Kara Kimbrough: Trip to Gulf Coast Worth It for the Food
Spring, wonderful spring...the official start of vacation season. Vacation means many things, including letting someone else do the cooking. I understand the appeal of seeking a reprieve from packing hundreds of mundane lunches and trying to think of something - anything - to cook for dinner night after night. However, before you pack the car or book a flight, I have an alternate plan. Don't wreck the budget with a long sojourn to an expensive out-of-state resort offering pricey restaurants. Instead, look no further than our own Gulf Coast.
I often receive emails from readers asking for restaurant recommendations for our state’s crown jewel. Just as one email isn’t long enough to list all my favorites, I’ll spread the list of my top culinary picks over a couple of columns.
But before diving into the culinary scene, deciding how and when to go, along with what to do when you get there, must be decided. The Gulf Coast Convention and Visitors Bureau website contains a wealth of information on lodging, RV parks and campgrounds. Also included is a list of things to do, including attending weekly festivals, many centered around local cuisine. At least one, sometime more, are held each weekend until the end of the year. Find out more at www.gulfcoast.org.
Besides festival-going, beach walking, shopping, casino hopping, sightseeing, and shopping – the #1 reason to head south is to sample authentic Coast restaurants. Trust me, it's more than enough reason for me when I'm homesick for the sight of the natural beauty of our shoreline, fresh salty breezes and palm trees, and the best shrimp po'boy in the world downed with a Barq's root beer. Since Barq's was first bottled in Biloxi, I try to pay homage to this fact as often as I can.
My food picks range from elaborate fine-dining establishments to local family-owned restaurants and bakeries to downright dives. Without further ado, here are a few eateries that never failed to serve up a delicious meal. Before going, make sure to call to check seasonal hours.
If you’re coming in to the Coast via Highway 49 before noon, stop by Triplett-Day, a real-live drugstore hearkening back to a bygone era with a small restaurant in the back. They serve regular breakfast items like biscuits, bacon and eggs, but it’s the beignets that are the real star.
Once you arrive at the beach, take a left on U.S. 90 and choose from among several restaurants on or near the beach. One of my favorites is Shaggy’s. Don't let the brightly-covered exterior fool you. Shaggy's serves up surprisingly good seafood, sandwiches, burgers, and pasta dishes. An outdoor patio overlooking the water is an added bonus.
A new waterfront addition to Biloxi is The Blind Tiger, a Bay St. Louis favorite since 2013. Located on the south lawn of Harrah’s, the kitschy, come-as-you-are restaurant offers great food with a panoramic view of Deer Island, shrimpers, and majestic sunsets.
No trip to the Coast is complete without a stop by the Beau Rivage. Even if you’re not an overnight guest, walking through the Beau is a treat. Filled with thousands of flowers, unique shopping opportunities, and a range of dining spots, the Beau is always on my itinerary. The daily buffet, Coast Seafood, and Roasted Bean never disappoint. However, if your budget allows, schedule a special dinner at BR Prime. It’s a bit pricey, but the charming restaurant's outstanding steaks, seafood, and ambiance are worth every penny.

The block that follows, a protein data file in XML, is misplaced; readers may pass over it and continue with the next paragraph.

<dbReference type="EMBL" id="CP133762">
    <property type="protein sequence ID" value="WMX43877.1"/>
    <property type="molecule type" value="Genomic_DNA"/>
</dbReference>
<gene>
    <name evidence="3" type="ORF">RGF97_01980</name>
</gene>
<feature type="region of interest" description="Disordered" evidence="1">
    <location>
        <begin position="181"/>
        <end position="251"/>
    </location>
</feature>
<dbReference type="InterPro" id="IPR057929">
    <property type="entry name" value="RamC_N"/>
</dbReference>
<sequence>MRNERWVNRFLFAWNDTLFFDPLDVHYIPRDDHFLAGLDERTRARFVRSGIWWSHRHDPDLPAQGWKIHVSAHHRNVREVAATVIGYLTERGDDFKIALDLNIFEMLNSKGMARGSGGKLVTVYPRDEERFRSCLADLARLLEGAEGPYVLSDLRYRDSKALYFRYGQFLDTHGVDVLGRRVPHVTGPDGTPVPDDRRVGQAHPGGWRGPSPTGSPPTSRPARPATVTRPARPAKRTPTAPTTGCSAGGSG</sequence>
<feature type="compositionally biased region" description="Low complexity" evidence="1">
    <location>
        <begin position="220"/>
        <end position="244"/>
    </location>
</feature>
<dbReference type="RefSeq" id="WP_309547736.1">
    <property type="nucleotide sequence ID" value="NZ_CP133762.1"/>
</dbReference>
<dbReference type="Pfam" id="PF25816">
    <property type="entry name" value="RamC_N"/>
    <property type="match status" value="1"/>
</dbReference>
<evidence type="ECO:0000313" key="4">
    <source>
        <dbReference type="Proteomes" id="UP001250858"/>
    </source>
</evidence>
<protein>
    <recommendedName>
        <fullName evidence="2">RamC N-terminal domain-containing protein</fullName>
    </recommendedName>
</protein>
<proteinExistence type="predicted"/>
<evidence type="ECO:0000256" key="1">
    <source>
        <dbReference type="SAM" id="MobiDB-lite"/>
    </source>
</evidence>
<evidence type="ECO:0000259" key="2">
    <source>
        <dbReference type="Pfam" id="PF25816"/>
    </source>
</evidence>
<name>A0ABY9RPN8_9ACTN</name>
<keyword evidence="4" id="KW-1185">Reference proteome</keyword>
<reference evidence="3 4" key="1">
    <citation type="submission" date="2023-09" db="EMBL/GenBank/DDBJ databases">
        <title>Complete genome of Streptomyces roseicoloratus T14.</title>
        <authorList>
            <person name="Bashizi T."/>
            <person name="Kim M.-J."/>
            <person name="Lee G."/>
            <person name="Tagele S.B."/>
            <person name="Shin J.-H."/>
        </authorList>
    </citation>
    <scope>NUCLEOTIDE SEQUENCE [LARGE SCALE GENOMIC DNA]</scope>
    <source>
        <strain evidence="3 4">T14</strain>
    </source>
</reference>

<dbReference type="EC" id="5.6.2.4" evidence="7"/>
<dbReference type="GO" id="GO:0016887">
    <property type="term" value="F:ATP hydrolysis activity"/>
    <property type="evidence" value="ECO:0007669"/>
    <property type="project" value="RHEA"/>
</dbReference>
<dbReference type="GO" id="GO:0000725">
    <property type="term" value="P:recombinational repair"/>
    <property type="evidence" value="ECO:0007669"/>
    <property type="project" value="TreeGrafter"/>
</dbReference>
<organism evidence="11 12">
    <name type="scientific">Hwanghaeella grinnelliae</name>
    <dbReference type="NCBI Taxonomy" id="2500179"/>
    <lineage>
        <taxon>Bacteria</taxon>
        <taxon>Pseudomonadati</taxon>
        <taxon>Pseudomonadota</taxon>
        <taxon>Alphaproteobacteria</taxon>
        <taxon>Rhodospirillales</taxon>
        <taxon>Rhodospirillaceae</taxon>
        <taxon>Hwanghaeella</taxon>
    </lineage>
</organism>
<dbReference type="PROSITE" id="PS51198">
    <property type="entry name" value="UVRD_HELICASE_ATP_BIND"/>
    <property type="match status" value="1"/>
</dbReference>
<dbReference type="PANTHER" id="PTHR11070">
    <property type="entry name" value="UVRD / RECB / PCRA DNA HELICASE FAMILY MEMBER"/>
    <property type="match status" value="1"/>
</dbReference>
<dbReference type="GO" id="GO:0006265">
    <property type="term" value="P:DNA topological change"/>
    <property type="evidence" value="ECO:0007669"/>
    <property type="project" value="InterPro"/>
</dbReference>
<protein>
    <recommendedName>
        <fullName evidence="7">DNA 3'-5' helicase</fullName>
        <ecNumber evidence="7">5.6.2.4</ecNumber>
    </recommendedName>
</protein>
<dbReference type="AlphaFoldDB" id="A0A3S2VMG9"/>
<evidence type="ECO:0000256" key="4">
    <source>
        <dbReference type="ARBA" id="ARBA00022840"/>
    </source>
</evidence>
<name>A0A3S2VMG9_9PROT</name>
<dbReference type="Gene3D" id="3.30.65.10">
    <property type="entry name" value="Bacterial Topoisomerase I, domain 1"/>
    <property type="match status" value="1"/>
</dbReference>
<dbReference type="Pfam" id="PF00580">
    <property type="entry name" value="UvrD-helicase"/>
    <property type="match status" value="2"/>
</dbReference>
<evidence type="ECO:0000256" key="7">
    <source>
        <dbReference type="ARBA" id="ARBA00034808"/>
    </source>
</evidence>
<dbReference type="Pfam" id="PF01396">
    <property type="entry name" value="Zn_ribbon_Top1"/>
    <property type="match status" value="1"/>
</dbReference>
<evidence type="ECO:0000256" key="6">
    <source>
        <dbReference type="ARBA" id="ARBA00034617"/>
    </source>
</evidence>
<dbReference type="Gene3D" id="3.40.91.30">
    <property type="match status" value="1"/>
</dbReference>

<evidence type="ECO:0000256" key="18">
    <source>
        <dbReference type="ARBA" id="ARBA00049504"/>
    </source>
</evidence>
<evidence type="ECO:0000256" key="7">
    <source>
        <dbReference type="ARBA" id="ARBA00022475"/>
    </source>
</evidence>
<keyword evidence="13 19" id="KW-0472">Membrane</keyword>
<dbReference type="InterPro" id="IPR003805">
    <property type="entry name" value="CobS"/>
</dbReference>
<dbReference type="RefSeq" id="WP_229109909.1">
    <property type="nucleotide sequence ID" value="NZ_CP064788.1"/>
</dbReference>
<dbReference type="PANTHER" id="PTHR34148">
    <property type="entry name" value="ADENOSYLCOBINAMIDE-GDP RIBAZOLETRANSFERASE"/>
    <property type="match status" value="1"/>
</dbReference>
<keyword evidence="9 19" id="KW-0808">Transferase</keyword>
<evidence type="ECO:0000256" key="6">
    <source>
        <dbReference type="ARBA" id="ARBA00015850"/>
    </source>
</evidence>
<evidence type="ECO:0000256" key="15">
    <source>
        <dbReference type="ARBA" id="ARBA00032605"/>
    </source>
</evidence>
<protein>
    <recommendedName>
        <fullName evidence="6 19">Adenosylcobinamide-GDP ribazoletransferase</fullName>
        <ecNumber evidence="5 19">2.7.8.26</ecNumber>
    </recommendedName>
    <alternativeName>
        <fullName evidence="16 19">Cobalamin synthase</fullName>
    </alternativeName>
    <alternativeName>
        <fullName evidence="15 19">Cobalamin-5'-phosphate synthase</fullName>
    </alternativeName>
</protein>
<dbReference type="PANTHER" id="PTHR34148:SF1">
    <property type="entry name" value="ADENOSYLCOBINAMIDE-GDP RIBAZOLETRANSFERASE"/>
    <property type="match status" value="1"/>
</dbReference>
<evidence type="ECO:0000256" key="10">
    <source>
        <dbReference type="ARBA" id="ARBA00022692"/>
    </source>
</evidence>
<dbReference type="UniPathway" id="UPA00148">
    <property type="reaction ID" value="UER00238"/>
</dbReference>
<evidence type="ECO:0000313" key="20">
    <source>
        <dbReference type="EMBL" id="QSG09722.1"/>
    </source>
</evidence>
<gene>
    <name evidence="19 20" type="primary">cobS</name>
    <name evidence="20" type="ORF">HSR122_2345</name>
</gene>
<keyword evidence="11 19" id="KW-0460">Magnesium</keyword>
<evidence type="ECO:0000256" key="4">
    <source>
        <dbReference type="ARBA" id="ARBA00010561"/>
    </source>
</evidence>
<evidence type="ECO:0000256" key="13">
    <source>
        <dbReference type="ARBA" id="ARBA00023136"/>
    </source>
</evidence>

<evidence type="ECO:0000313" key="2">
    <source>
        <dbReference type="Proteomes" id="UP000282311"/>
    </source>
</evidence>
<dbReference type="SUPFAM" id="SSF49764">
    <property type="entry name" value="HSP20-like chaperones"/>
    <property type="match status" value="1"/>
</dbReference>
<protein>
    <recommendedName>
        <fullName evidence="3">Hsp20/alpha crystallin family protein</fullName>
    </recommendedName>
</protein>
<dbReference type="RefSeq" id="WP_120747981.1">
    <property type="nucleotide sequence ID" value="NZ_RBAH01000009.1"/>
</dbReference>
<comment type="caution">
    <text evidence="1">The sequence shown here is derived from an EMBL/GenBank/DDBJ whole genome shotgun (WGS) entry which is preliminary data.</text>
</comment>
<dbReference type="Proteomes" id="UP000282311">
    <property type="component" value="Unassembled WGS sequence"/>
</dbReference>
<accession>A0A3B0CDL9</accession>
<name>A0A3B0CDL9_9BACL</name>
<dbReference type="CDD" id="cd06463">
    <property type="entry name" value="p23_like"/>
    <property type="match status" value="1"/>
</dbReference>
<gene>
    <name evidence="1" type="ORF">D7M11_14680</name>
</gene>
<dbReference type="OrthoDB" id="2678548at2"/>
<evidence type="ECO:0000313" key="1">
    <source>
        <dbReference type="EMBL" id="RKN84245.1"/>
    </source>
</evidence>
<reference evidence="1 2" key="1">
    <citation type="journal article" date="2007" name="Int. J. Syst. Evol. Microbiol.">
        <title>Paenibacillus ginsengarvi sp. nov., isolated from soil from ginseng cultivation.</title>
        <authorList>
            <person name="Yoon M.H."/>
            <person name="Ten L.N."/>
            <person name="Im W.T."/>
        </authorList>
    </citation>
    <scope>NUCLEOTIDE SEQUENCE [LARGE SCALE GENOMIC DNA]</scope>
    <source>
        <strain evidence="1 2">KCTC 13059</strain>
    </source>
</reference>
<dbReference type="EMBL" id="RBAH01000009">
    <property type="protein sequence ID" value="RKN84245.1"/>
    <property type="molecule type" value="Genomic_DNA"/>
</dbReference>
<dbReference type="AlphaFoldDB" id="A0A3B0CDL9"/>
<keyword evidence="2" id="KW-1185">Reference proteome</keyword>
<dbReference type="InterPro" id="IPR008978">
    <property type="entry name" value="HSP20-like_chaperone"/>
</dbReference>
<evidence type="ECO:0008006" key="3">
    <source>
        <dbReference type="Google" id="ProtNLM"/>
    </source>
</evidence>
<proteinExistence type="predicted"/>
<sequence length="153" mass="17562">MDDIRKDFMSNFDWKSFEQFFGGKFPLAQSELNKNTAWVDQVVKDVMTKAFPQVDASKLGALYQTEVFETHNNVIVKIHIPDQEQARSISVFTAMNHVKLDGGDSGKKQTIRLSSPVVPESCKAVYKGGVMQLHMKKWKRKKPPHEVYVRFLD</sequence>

If you’re craving barbecue, head over the Biloxi Bridge to Ocean Springs and drop into The Shed Barbecue & Blues Joint. It’s a loud, rustic place, but The Shed smoked ribs and brisket more than compensate for the noise level.
Other favorite spots are Mary Mahoney’s, a Biloxi stalwart for decades; Ole Biloxi Fillin’ Station, and Cork and Cleaver in downtown Gulfport.
In a future column, I’ll share my all-time favorite Coast “dive” and food finds over the Bay Bridge in Hancock County.
Just thinking about the area’s food treasures made me crave an old school, classic Coast dish - shrimp spaghetti. Using shrimp instead of a heavier meat sauce and creating a low-fat tomato cream sauce makes this a lighter dish than traditional spaghetti and meat sauce. Just like our Coast; it put a needed spring in my step.
Lightened-Up Shrimp Spaghetti
1 pound of medium shrimp (I used a bag of frozen, defrosted)
1 pound of tubular pasta (I used rigatoni)
2-3 teaspoons of olive oil
1 teaspoon minced garlic
2 (14-ounce) cans of crushed tomatoes
1 teaspoon each: dried basil, oregano and parsley
1/4 teaspoon salt
1 cup low-fat milk
1 tablespoon all-purpose flour
2 tablespoons grated parmesan cheese
Boil pasta in lightly salted water. While pasta is boiling, add olive oil to a large skillet or Dutch oven and sauté shrimp for a few minutes until pink (don’t overcook). Move shrimp to a nearby dish and add a little more olive oil to the skillet, along with minced garlic. Sauté over low heat, then add tomatoes, herbs and salt. Stir together, bring to a boil, then lower heat to medium and simmer for 10 minutes, stirring occasionally.
In a separate bowl, whisk together milk and flour and add to tomato mixture, stirring well over low heat.
Add shrimp to the skillet, stir to combine well, then add pasta to the mixture. (If skillet is not large enough for pasta, serve pasta on individual plates and top with tomato and shrimp sauce.) Stir everything together well, then add cheese and stir to melt. Serve hot.